It's all about priorities, kid. If you really want to write, then write, damn it.

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Pyre Dynasty
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Ten years ago I'd tell myself to choose option B and be honest with myself about what I wanted to do. Cryptic I know, and I doubt anything would be that different but right now I'm really regretting option A.
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Member # 9682

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I recently watched Tom Cruise's EDGE OF TOMORROW (which should have kept the much better title translated from Japanese, ALL YOU NEED IS KILL), and as with all fiction in this genre, it brought to mind inherent plotholes of time travel narratives.

If a djinn (by the way, a bit of a trick question as djinn's are known for their trickery, unlike genies) were to give me one wish to advise a younger me on writing, the smartest answer would be to decline.

I don't know how my writing career ends, and I don't know what from my past either effects that ending negatively or positively. Here I am, present me, still human and still full of mistakes yet to be made, thinking that I can *wisely* make some change to my past that would have some benefit to my present/future?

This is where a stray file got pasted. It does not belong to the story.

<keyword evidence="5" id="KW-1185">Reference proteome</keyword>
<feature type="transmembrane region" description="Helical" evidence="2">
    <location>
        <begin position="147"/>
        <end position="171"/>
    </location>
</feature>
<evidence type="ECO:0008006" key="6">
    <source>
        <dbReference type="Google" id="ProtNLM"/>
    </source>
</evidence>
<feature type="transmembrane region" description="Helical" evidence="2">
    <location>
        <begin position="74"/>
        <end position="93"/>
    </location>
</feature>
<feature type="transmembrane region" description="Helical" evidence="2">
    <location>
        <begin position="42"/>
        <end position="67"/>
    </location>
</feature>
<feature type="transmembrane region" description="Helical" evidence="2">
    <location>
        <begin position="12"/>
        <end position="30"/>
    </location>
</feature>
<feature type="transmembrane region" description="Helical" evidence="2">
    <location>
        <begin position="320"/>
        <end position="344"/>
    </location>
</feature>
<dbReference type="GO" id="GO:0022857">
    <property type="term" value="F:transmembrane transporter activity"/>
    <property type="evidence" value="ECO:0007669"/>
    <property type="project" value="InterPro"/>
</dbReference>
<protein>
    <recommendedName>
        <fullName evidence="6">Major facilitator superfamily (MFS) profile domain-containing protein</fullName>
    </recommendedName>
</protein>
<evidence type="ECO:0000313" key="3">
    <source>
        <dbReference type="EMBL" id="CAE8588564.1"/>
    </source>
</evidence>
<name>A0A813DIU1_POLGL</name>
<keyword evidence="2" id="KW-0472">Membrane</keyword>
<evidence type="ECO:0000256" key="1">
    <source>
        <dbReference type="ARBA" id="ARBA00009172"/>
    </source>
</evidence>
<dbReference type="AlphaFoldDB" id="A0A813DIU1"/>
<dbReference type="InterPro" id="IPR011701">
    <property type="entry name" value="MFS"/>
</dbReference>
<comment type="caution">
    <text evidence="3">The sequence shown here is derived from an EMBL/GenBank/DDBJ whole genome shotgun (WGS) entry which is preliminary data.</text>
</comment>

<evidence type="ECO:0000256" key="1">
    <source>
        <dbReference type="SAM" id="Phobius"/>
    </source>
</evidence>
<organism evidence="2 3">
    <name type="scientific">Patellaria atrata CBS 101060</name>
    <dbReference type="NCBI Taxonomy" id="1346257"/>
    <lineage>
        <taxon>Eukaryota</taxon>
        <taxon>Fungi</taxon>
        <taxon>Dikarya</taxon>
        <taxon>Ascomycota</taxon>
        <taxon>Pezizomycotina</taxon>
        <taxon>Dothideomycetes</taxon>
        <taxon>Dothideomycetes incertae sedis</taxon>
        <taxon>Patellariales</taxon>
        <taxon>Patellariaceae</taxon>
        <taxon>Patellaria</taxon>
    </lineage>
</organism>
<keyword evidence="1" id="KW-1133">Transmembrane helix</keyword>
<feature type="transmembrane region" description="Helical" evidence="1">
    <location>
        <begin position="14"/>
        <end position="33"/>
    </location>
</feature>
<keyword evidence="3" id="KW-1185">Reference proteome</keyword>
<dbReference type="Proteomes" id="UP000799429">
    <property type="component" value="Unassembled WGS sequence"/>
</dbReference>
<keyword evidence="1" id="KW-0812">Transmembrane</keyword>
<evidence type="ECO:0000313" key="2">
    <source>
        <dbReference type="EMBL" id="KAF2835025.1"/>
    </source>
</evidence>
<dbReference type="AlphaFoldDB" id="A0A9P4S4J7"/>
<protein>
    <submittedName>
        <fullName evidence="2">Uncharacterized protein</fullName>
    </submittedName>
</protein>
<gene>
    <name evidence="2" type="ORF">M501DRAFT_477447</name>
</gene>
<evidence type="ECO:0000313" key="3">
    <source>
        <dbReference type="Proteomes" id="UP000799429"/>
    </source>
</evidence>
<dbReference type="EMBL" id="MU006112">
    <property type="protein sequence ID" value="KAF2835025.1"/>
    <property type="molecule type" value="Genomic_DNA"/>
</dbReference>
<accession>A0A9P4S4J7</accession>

If you have regrets, learn from them. If you've made mistakes, don't repeat them. But try and erase, or modify, them? Life is too complicated, and the recipe for success is a mystery. Unless you can see the future, tinkering with the past is a fool's errand.

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Member # 10320

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I'd have to agree with Denevius on this one. Plus, I'm not far enough along to have made any major writing mistakes. The one regret I have is that I haven't written more at this point. I've known for some time that I should be writing but I put it off for far too long.
Granted, I also know I've learned a lot since then. I'm a better writer now that I ever was before. If I could wish for anything, it would be the ability to pause time and just write to my heart's content. The only way I'll improve is through practice and only the constraints of time prevent me from getting in more.

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Member # 8019

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Not too long ago, I came upon dramatic complication as a kernel essential of prose's highest expression. I'd first encountered the term in The Poetics of Aristotle, though overlooked it due to being espoused late in the poetics' organizational sequence and undefined by the text. I next a handful of years later encoutered the term when defining "denouement."